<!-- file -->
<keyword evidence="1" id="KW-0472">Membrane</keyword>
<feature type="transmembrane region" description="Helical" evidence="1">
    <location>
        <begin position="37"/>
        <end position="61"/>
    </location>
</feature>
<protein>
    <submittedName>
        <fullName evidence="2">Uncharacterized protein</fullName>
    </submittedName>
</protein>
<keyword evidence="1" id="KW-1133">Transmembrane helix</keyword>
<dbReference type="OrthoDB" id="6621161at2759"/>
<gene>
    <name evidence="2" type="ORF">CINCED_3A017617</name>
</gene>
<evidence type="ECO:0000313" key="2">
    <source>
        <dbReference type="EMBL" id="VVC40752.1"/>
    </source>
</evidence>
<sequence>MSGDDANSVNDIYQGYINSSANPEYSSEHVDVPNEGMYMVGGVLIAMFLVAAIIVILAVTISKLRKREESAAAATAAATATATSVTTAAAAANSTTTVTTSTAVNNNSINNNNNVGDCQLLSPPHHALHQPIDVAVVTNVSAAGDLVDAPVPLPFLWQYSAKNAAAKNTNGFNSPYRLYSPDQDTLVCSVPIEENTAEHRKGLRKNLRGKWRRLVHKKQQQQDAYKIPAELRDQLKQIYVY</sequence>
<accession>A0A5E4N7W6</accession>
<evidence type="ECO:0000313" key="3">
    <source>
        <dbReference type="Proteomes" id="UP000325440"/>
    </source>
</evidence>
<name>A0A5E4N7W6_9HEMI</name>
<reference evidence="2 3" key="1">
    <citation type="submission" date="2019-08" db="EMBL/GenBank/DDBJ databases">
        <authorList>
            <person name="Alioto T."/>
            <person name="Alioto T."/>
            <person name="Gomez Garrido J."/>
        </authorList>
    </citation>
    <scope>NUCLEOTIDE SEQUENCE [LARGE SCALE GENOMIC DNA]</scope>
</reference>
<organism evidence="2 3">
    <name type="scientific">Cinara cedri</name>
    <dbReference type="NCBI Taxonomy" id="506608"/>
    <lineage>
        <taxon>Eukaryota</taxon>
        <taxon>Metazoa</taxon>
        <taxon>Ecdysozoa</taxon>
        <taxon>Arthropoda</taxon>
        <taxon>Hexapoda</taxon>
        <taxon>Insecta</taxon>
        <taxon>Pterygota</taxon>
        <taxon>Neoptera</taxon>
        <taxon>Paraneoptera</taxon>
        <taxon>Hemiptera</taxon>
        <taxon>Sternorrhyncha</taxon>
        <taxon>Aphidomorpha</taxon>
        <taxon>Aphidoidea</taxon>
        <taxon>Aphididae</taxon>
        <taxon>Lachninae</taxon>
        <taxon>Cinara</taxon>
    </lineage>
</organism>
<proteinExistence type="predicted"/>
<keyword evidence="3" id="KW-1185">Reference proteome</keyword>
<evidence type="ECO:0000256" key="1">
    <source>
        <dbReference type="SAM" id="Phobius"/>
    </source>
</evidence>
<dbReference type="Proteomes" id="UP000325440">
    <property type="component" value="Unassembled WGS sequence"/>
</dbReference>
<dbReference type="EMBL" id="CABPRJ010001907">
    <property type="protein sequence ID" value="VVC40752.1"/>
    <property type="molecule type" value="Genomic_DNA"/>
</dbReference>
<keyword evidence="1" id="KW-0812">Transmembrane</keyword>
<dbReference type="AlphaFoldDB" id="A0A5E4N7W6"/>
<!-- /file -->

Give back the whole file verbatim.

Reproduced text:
<keyword evidence="1" id="KW-0472">Membrane</keyword>
<feature type="transmembrane region" description="Helical" evidence="1">
    <location>
        <begin position="37"/>
        <end position="61"/>
    </location>
</feature>
<protein>
    <submittedName>
        <fullName evidence="2">Uncharacterized protein</fullName>
    </submittedName>
</protein>
<keyword evidence="1" id="KW-1133">Transmembrane helix</keyword>
<dbReference type="OrthoDB" id="6621161at2759"/>
<gene>
    <name evidence="2" type="ORF">CINCED_3A017617</name>
</gene>
<evidence type="ECO:0000313" key="2">
    <source>
        <dbReference type="EMBL" id="VVC40752.1"/>
    </source>
</evidence>
<sequence>MSGDDANSVNDIYQGYINSSANPEYSSEHVDVPNEGMYMVGGVLIAMFLVAAIIVILAVTISKLRKREESAAAATAAATATATSVTTAAAAANSTTTVTTSTAVNNNSINNNNNVGDCQLLSPPHHALHQPIDVAVVTNVSAAGDLVDAPVPLPFLWQYSAKNAAAKNTNGFNSPYRLYSPDQDTLVCSVPIEENTAEHRKGLRKNLRGKWRRLVHKKQQQQDAYKIPAELRDQLKQIYVY</sequence>
<accession>A0A5E4N7W6</accession>
<evidence type="ECO:0000313" key="3">
    <source>
        <dbReference type="Proteomes" id="UP000325440"/>
    </source>
</evidence>
<name>A0A5E4N7W6_9HEMI</name>
<reference evidence="2 3" key="1">
    <citation type="submission" date="2019-08" db="EMBL/GenBank/DDBJ databases">
        <authorList>
            <person name="Alioto T."/>
            <person name="Alioto T."/>
            <person name="Gomez Garrido J."/>
        </authorList>
    </citation>
    <scope>NUCLEOTIDE SEQUENCE [LARGE SCALE GENOMIC DNA]</scope>
</reference>
<organism evidence="2 3">
    <name type="scientific">Cinara cedri</name>
    <dbReference type="NCBI Taxonomy" id="506608"/>
    <lineage>
        <taxon>Eukaryota</taxon>
        <taxon>Metazoa</taxon>
        <taxon>Ecdysozoa</taxon>
        <taxon>Arthropoda</taxon>
        <taxon>Hexapoda</taxon>
        <taxon>Insecta</taxon>
        <taxon>Pterygota</taxon>
        <taxon>Neoptera</taxon>
        <taxon>Paraneoptera</taxon>
        <taxon>Hemiptera</taxon>
        <taxon>Sternorrhyncha</taxon>
        <taxon>Aphidomorpha</taxon>
        <taxon>Aphidoidea</taxon>
        <taxon>Aphididae</taxon>
        <taxon>Lachninae</taxon>
        <taxon>Cinara</taxon>
    </lineage>
</organism>
<proteinExistence type="predicted"/>
<keyword evidence="3" id="KW-1185">Reference proteome</keyword>
<evidence type="ECO:0000256" key="1">
    <source>
        <dbReference type="SAM" id="Phobius"/>
    </source>
</evidence>
<dbReference type="Proteomes" id="UP000325440">
    <property type="component" value="Unassembled WGS sequence"/>
</dbReference>
<dbReference type="EMBL" id="CABPRJ010001907">
    <property type="protein sequence ID" value="VVC40752.1"/>
    <property type="molecule type" value="Genomic_DNA"/>
</dbReference>
<keyword evidence="1" id="KW-0812">Transmembrane</keyword>
<dbReference type="AlphaFoldDB" id="A0A5E4N7W6"/>